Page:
Crashed Indonesian plane had faulty air speed indicator hinh anh 1Indonesia is working to recover data from the crashed plane's black box (Photo:
Hanoi (VNA) - Indonesia’s National Transportation Safety Committee (NTSC) said on November 5 that a Lion Air plane that crashed into the Java Sea last week, killing all 189 onboard, had an air speed indicator problem on its fatal flight and on three previous journeys.

According to the NTSC, the black box data showed the plane had an air speed indicator issue on at least two other earlier flights before the Boeing 737 MAX 8 met with the accident on October 29.

"There were four flights in all that suffered a problem with the airspeed indicator," NTSC head Soerjanto Tjahjono told reporters.

When there was a problem, the pilot would write it down and the mechanic would do a repair and then the plane would be declared airworthy, he added.

The agency said it would probe what caused the indicator problem and whether proper repairs were done, including replacing the faulty component.

But, it did not give more details and did not speculate on how the indicator problem may have played a role in the crash, as it continues to mine the flight recorder - seen as key to answering why a nearly brand new plane fell out of the sky.

Earlier the same day, Indonesian Minister of Transport Budi Karya Sumadi announced that authorities plan to launch a special investigation into Lion Air's operations after its flight JT610 crashed last week.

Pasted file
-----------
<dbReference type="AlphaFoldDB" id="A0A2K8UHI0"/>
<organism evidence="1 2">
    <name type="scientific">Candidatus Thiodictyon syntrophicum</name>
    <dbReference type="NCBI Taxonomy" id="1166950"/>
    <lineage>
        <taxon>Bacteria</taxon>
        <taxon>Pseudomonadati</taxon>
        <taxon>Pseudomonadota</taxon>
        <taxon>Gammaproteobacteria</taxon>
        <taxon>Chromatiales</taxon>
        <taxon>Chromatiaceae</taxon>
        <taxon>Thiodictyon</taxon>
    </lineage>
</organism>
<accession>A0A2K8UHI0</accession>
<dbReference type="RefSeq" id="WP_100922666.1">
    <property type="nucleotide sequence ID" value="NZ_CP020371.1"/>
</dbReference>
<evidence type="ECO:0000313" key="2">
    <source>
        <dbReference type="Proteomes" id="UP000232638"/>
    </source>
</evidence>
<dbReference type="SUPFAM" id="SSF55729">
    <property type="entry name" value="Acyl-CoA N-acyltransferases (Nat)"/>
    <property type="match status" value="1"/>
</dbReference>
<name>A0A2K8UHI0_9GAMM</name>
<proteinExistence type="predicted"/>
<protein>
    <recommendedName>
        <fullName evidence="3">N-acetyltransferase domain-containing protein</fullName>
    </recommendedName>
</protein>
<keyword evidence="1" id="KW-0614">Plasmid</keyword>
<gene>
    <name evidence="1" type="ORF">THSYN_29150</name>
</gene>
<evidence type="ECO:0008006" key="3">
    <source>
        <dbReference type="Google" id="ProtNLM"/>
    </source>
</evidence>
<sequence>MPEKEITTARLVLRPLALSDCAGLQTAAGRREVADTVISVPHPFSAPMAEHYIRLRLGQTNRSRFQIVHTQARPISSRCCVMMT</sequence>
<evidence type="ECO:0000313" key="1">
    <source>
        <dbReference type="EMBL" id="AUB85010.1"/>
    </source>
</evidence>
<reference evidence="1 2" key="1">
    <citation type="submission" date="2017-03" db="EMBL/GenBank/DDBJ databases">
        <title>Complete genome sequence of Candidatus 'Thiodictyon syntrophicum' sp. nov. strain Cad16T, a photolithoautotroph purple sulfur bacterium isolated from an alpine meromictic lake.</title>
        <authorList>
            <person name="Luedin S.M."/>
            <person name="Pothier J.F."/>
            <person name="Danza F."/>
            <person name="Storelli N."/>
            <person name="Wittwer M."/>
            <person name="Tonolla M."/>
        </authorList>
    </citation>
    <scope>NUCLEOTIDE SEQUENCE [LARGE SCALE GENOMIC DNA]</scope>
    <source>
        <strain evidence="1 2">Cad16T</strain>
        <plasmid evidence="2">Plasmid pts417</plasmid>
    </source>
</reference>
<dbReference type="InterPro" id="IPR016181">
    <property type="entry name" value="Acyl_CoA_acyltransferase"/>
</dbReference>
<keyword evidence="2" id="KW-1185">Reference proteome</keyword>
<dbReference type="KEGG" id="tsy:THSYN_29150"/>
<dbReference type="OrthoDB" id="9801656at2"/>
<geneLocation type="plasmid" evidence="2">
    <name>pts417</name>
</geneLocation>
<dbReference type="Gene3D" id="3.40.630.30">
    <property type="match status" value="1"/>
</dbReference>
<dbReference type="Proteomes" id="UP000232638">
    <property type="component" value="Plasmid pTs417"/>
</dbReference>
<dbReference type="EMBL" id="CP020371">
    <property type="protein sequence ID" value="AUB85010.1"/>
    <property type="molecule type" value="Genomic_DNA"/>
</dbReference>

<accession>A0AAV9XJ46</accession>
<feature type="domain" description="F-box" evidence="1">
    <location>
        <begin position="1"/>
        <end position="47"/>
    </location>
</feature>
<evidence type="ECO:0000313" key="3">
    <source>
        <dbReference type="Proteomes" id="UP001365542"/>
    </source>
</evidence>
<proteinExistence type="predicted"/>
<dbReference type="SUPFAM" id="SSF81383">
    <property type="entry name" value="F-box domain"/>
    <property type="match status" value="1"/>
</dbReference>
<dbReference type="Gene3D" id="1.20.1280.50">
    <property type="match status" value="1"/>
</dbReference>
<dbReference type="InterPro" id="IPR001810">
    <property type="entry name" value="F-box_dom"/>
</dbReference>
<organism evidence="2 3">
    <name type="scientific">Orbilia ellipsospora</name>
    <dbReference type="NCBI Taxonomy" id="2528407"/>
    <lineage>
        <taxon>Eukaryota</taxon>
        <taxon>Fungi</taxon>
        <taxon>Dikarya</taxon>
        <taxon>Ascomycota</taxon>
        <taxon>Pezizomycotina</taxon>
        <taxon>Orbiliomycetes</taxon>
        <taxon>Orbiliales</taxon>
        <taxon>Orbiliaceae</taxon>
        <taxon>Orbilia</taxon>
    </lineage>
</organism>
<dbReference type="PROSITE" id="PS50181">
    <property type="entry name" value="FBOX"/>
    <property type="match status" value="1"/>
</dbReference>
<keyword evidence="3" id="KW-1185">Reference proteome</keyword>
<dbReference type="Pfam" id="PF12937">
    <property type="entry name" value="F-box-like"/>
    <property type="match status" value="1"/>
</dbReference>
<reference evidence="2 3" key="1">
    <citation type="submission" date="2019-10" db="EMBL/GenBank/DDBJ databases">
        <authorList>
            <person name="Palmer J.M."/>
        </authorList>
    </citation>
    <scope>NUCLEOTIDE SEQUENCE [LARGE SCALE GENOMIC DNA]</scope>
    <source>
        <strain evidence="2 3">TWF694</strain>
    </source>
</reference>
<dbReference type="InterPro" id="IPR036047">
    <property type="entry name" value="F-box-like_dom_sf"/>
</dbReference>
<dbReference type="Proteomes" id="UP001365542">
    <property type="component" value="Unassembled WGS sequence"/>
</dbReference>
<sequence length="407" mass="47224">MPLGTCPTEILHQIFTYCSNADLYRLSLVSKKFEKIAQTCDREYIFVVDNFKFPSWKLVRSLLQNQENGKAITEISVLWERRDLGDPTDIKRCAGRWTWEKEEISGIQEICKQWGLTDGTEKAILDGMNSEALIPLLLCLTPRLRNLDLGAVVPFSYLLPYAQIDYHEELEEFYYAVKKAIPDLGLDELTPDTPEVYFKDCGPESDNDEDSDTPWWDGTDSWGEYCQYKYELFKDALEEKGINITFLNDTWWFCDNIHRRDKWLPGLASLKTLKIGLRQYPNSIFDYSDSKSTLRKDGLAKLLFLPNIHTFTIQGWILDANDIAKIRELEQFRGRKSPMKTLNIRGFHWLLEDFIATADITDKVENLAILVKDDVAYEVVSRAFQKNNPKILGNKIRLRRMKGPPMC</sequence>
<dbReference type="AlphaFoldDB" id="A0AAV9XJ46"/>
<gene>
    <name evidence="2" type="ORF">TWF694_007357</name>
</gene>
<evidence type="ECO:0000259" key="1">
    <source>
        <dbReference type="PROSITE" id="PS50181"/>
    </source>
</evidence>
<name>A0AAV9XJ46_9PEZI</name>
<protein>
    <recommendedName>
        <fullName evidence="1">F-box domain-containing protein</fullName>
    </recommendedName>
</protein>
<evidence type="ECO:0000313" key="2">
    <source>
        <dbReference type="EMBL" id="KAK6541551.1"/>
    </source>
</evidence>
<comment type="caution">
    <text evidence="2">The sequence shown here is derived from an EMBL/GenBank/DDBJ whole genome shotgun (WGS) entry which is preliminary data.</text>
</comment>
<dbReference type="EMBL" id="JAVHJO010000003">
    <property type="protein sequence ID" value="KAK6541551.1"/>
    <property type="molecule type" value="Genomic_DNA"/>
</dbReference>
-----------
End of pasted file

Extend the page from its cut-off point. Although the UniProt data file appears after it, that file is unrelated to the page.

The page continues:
The authorities will conduct a special audit of the crews' qualifications and staff communication, he told reporters, adding that this is a preventative measure and the accident is a very expensive lesson.

A week after the disaster, there is still no answer as to what caused the accident.  Meanwhile, authorities have extended their search as they collect more body parts and shattered debris from the spot where the plane crashed.

Scores of body bags filled with remains have been collected and sent for DNA testing, but so far just 14 people have been identified.

Divers have pulled the plane's flight data recorder from the water, but are still hunting for the cockpit voice recorder, a key device that could provide clues to what caused the almost brand-new plane to plunge into the sea.

The jet, a Boeing 737 MAX 8, was en route from Jakarta to Pangkakpinang in Bangka Belitung province off Sumatra island. It lost contact with air traffic control just 12 minutes after takeoff.

The incident was reported to be the first major accident involving a Boeing 737 Max – an updated version of the 737.

The Lion Air crash was the worst airline disaster in Indonesia since 1997, when 234 people died after a Garuda flight crashed near Medan.–VNA